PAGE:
Jon Clarke

Jon Clarke

The first 10 years of my career were characterised by variety. This was a deliberate choice to work under as many mentors, take on as much information, and observe as many training strategies as possible. I switched from a biomedical degree to Sports Science and eventually pursued a Masters Degree in Strength & Conditioning. Along the way I worked in different colleges and clubs with youth athletes in swimming, netball, gymnastics, rugby, and football. I worked as Strength & Conditioning coach for Bristol Bears Rugby Academy for 6 years, with post-rehab clients as part of Resolve Health for 4 years, and with long term inpatients at a Mental Health Hospital for 5 years addressing holistic physical health.
In my own training I experimented with many different methods with the goal of improving strength and mobility. I believed that a well applied approach to these qualities would be the best way to improve my performance in rugby and reduce the risk of injury. I experienced good results in the gym and started competing in powerlifting with some success and assumed the effectiveness of my practice despite ongoing regular aches and pains. I wondered how much pain I would be in had I not invested so much time and effort into these recognised protective measures, and it was a number of years before I identified this cognitive dissonance.

Over the years working with such varied, specialised, and occasionally limited populations I began to notice the constraints of traditional practice. Trying to coach a squat to someone who cannot bend their knees is obviously futile. Stretching an extremely flexible person to alleviate tightness is evidently redundant. Trying to strengthen a powerlifter to support their painful joints is clearly not the solution. I began to establish a set of principles which are consistent across groups and those which had only very narrow scope of application. This process has constantly refined and is defined by a never-ending pursuit of a fundamental movement philosophy. Over time I established a reputation as a useful last resort for individuals who had given up on being able to exercise the way they wanted, (or needed) and found my client requests coming from individuals whom the traditional approach had failed.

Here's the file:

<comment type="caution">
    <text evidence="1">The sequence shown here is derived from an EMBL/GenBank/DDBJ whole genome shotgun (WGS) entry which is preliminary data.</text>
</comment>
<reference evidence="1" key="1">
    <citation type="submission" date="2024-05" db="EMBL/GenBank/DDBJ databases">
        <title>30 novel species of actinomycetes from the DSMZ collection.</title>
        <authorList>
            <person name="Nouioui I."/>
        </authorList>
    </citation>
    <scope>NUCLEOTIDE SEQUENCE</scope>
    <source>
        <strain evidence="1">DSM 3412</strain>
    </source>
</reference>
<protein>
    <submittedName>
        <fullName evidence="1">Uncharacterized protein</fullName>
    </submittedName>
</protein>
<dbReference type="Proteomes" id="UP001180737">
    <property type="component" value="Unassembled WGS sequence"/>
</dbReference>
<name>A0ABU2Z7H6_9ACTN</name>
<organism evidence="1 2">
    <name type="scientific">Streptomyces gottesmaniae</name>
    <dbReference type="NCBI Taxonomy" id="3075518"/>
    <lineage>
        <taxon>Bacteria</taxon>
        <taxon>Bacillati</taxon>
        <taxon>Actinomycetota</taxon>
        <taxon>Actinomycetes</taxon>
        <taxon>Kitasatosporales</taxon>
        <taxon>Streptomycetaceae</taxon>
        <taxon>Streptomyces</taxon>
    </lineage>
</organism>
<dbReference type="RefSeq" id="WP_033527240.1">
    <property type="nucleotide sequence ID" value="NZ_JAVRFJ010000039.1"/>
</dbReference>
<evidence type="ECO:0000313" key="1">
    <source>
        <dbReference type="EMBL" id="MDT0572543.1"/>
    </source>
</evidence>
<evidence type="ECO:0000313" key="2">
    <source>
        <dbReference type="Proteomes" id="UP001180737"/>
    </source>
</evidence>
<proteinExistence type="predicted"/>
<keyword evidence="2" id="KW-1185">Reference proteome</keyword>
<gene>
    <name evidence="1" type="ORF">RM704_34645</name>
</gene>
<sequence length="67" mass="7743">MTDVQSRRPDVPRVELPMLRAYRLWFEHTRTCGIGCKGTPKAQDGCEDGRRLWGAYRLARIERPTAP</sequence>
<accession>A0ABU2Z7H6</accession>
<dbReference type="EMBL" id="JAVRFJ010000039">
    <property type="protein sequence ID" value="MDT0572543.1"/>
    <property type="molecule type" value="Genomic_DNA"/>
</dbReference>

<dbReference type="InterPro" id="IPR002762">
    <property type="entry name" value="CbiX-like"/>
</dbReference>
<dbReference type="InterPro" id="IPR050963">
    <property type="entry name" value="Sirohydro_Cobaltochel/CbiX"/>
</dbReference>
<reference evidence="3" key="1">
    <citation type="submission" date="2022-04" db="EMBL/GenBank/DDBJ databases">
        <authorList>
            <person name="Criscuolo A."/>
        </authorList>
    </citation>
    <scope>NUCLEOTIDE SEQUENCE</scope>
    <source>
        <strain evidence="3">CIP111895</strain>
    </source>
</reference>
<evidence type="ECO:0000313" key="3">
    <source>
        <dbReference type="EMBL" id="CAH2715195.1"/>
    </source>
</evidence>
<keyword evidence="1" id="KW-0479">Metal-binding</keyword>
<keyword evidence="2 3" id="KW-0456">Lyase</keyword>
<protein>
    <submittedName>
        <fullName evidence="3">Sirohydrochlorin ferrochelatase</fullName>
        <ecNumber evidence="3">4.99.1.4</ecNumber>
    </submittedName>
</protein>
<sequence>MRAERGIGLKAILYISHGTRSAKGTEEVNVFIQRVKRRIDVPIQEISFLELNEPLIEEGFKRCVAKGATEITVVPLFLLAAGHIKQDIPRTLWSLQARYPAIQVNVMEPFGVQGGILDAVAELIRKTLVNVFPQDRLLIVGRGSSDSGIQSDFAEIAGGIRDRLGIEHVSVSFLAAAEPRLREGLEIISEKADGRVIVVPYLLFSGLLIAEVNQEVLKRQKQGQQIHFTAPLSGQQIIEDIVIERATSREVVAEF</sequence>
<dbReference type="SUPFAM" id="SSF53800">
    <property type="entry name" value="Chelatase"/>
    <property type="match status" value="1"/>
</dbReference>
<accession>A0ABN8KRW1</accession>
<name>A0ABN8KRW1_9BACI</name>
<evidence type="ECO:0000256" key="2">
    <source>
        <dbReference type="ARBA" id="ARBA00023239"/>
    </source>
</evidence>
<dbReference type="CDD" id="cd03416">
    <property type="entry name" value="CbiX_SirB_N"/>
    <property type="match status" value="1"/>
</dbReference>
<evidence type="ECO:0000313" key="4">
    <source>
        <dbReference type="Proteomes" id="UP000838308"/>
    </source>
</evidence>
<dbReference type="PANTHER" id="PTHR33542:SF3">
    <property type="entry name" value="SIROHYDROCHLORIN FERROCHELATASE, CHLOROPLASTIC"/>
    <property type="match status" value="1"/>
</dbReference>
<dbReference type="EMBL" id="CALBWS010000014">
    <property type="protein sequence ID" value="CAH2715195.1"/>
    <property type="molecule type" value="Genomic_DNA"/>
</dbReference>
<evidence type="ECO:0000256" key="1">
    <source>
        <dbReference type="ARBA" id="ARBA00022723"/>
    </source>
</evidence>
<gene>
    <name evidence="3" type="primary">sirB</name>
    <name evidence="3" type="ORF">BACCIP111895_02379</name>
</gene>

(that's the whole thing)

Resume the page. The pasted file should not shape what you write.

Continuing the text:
I do not work within diagnostics, or with acute tissue damage, but if you are experiencing chronic pain that is unresolved by traditional avenues, I can offer an alternative. Good rehab looks like training and good training acts as rehab. I do not draw distinctions between the two processes: I assess the individual and their capacities and aim to improve on this to provide optimal movement variability and ease of motion. This applies to every individual at every stage of physical development. My goal is to restore options to people who feel like they have few or none. We must not forget that movement should be a joyful process and the challenge of exercise a deliberate choice. We should not accept the inevitability of pain and injury, nor be forced to see training as a sacrificial chore. 


    Masters Degree (MSc) in Strength and Conditioning 
    BSc (Hons) Sports and Exercise Science
    HND Sports and Exercise Studies 
    Level 3 Personal Trainer 
    National medallist in Squat and Deadlift 2017 


    9 years private coaching
    5 years Academy coach at Bristol Bears Rugby Club
    6 years Synergy Barbell Powerlifting Head Coach 
    2 years as Healthy Lifestyle Advisor at Broadway Park Health
    200 hours at Resolve Physiotherapy and 1 year Resolve Strength Coach